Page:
While working for Judge Wingate in 1849, cholera got so bad in New Orleans and up Pearl River that Henry left and went back to Wisconsin with no intention of ever returning. For a time as many as 250 people a day died in New Orleans. In Wisconsin his health soon became so bad he had to return Mississippi the following year.
Judge Wingate fired his replacement and gave Henry back his old job. It appears that the Judge paid Henry a commission for every thousand board feet of lumber the mill cut. Henry wrote his brother that he was making $3 per day, getting board with the engineer for $8 a month and saving about $65 per month. The mill employed 14 workers with a payroll of $210 per month. Old records show that Wingate was getting about $10 per thousand feet for the lumber.

In 1854 Judge Wingate sold his mill at Logtown along with the Chalons Claim comprising practically all the land at Logtown to John Russ, W.W. Carrie, and Henry Carrie. Henry continued to operate the mill for the W.W. Carre Company.
In 1856 John Russ conveyed his interest in the mill to Henry Weston. This was his first ownership in a sawmill. Two years later he married Lois Angela Mead the daughter of Stephen Mead of Bedford, Middlesex County, Massachusetts and Adeline Russ of Brunswick County, North Carolina on 15 Jul 1858 in Gainsville, Hancock County, Mississippi. He purchased the Wingate home where all his nine children were born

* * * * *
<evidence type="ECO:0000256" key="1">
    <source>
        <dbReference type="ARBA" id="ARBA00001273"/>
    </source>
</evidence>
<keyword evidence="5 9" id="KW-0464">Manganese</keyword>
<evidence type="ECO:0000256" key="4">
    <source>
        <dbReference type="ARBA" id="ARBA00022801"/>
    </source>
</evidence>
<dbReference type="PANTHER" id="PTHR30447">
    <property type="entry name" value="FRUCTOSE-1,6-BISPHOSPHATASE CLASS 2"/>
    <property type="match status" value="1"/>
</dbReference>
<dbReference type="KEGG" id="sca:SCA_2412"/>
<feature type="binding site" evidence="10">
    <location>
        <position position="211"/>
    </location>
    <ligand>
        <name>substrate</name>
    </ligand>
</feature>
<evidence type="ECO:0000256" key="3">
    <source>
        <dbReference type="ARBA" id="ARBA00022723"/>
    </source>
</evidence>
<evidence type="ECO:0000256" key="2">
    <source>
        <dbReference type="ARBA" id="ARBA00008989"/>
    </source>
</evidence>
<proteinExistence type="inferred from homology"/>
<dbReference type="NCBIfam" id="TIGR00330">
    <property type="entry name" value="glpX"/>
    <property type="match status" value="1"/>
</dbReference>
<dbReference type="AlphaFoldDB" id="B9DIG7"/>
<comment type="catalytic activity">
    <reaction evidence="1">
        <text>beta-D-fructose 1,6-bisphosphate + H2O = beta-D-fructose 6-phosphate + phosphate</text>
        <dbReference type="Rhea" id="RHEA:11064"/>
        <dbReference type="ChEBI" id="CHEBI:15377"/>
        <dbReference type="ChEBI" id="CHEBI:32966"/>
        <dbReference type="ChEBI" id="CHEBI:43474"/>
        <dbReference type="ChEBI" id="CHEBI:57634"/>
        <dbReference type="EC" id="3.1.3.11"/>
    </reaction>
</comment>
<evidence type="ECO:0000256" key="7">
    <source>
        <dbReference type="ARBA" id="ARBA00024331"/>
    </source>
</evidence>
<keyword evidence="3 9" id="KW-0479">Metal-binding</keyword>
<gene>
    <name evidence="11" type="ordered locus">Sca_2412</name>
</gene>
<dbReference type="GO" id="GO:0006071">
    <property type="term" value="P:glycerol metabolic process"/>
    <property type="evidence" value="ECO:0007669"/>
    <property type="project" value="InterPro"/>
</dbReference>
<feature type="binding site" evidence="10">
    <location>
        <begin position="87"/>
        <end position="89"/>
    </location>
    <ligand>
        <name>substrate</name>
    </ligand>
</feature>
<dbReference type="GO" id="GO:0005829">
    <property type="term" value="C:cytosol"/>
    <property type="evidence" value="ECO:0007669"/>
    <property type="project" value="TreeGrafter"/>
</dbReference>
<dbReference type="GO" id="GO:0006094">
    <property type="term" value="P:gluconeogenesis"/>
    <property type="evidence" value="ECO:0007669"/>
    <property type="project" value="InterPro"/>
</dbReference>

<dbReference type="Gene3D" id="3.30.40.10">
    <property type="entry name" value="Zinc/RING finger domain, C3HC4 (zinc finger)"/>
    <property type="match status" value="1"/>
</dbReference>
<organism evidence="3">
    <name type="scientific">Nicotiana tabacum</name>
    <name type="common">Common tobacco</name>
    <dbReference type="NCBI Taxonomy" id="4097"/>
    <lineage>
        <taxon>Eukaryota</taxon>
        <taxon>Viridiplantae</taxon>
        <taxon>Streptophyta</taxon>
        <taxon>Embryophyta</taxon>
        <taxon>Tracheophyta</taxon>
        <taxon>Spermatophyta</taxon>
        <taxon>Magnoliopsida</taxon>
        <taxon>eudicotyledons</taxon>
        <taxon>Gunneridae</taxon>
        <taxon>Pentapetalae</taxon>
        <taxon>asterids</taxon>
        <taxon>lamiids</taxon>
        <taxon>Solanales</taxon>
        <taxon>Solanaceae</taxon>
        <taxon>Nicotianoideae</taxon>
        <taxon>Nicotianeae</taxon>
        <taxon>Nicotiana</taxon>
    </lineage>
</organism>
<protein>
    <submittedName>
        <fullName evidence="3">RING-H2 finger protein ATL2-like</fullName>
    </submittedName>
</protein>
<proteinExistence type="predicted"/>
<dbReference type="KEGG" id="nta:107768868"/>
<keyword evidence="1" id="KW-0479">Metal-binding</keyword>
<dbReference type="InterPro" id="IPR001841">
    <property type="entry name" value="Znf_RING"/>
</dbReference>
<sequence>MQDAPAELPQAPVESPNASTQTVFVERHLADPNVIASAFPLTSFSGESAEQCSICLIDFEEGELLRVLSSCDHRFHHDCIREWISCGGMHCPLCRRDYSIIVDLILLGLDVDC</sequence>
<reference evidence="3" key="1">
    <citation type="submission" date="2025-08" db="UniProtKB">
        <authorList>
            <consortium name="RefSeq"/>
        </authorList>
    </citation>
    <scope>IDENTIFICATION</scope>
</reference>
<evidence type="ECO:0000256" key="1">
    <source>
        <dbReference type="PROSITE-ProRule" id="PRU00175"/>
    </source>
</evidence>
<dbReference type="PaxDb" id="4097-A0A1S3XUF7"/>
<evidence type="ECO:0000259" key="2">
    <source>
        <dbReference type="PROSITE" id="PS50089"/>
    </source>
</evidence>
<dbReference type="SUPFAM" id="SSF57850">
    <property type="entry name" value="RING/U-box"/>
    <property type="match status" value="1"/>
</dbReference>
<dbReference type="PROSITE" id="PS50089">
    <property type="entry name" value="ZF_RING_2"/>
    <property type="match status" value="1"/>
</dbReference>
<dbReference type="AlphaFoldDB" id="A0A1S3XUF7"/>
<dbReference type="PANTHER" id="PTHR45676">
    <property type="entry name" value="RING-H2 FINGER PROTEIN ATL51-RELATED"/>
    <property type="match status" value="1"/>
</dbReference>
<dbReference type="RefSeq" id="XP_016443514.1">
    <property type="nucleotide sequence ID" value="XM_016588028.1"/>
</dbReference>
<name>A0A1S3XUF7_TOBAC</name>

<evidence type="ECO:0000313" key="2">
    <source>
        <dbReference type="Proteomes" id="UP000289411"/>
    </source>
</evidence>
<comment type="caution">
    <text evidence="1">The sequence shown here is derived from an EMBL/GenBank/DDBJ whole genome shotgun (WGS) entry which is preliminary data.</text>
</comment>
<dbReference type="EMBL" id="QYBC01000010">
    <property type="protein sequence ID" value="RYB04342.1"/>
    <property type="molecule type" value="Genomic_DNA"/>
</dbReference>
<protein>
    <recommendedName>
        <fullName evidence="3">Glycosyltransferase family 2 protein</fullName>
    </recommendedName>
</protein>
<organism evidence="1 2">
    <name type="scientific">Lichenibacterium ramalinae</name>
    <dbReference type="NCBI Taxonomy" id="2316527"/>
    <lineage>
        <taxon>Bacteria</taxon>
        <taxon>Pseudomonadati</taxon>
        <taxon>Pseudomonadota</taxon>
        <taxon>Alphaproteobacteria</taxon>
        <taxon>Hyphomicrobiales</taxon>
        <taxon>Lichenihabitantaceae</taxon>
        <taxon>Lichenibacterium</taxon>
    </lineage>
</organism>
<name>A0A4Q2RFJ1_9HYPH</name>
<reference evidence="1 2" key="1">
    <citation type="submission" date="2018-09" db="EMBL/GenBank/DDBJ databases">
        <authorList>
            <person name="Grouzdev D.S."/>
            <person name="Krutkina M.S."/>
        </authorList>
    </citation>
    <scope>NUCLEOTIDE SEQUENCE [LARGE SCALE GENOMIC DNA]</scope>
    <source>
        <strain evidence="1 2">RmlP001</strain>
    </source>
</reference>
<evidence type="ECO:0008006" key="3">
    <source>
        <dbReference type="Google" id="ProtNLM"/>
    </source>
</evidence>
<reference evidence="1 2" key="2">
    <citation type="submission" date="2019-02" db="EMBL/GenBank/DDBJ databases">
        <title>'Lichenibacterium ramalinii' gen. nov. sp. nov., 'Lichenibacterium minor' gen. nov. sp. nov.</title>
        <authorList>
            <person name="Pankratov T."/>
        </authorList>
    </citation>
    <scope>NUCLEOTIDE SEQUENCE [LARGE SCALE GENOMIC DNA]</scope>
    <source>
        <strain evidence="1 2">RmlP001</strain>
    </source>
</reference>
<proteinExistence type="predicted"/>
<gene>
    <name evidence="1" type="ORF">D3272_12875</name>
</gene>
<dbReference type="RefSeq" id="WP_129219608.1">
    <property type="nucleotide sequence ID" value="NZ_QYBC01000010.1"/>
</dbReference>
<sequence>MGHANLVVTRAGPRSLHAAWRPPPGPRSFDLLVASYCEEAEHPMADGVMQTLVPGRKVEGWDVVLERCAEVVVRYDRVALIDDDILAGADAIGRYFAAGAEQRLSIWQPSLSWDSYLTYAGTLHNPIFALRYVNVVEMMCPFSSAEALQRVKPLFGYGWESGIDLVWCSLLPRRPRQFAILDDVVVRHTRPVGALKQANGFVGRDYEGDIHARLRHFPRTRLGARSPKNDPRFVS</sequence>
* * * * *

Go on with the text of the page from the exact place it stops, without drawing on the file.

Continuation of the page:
By the time of the war Henry Weston and partners had paid in full for the mill and the big tract of land where Logtown stood. In addition to the mill and lands they owned $20,000 worth of slaves. Each partner was drawing $5000 per year salary, a huge amount for that time. Lumber business profits prior to the Civil War were large compared with investment and labor costs. Henry Weston bragged that he made money like smoke.
The W.W. Carrie Company continued to grow and maintained successful operations until the Union Army captured New Orleans in 1862. Their markets blockaded, the mill closed and the equipment buried in the forests of southern Mississippi for the remainder of the Civil War.